Country Tractor Shed: With a Modern Twist

Country Tractor Shed: With a Modern Twist

We've been seeing a proliferation of sheds on Apartment Therapy sites lately, so we decided to share a little project we (Wes) did a few years ago. Originally conceived as a simple replacement to an unsightly tarp hut for storing a John Deere, the shed has taken on a life of its own, serving a variety of functions, from wood shop to wedding altar. The shed wanted to fit in with the surroundings but be transparent to maintain the view from the road to the lush garden. Adding transparent polycarbonate to the roof transformed what could have been an average shed into an inspired space by drawing in natural light and highlighting the post and beam construction...

Much of the design was based on the fact that the entire structure had to be built by two people — myself (Wes) and my dad — using basic tools, while reducing as much labor and waste material as possible. Even the detail of the rafter tails with sloping V's was based on the fact that our circular saw could only cut halfway through the beam. Two cuts were required so if they had been cut straight they would never line up.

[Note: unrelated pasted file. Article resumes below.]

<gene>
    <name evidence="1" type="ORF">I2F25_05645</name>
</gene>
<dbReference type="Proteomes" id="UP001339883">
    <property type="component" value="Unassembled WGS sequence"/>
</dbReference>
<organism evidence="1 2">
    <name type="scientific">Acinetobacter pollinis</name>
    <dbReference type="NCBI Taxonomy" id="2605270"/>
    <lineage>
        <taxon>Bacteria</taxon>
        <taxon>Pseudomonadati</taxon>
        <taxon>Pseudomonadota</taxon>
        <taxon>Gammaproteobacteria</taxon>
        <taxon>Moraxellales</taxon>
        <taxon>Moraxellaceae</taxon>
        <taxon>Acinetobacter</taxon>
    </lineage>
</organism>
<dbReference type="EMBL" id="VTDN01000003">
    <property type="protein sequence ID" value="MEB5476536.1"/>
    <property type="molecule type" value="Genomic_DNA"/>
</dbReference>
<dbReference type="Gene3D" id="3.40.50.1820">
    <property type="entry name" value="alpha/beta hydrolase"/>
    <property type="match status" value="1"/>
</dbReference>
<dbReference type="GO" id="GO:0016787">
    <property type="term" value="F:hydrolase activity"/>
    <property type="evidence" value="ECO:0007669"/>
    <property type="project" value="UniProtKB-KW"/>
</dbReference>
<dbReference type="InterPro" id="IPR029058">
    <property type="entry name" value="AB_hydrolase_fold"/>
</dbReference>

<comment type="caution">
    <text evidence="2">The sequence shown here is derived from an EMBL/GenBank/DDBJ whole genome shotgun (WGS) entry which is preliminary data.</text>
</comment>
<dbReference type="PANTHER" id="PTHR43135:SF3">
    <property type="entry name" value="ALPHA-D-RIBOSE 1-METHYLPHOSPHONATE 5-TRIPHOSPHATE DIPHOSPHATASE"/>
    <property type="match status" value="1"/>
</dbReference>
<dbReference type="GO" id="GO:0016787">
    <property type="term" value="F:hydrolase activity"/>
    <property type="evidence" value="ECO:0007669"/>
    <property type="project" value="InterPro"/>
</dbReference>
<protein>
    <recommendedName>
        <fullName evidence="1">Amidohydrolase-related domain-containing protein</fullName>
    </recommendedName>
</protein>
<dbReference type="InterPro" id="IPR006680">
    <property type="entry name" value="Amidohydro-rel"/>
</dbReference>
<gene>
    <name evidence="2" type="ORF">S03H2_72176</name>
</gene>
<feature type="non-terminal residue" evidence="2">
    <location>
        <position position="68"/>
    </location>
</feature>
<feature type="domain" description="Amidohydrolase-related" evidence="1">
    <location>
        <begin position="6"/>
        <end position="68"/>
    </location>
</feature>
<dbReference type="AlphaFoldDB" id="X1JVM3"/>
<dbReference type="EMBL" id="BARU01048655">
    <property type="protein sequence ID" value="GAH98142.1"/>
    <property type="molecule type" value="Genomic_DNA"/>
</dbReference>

The polycarbonate roofing — clear on the sides, tinted on the roof — was not only a design decision but also a labor saving decision. The plastic roofing was much easier, lighter and safer to handle and cut than traditional metal roofing. All this additional light made the space an ideal workshop and now the back third of the shed is officially that, complete with concrete pavers providing a hard floor and additional benches built into the simple wood frame walls that are filled with nails for hanging tools. In the summer the space is used so much that the tractor is rarely parked inside.

The overhang in the back created a small porch that became a place to sit and view the garden as well as a place to keep garden tools out of the rain. With a little decorating — covering the transparent end wall with white paper to make it opaque, and hanging fresh cut limbs to create a canopy of color — it became the ideal altar for our October wedding.

Finished for over 5 years, now the shed is taking on the patina of the neighboring barn. It was meant to blend in while providing an inspiring new experience within and we couldn't be happier with how it turned out.

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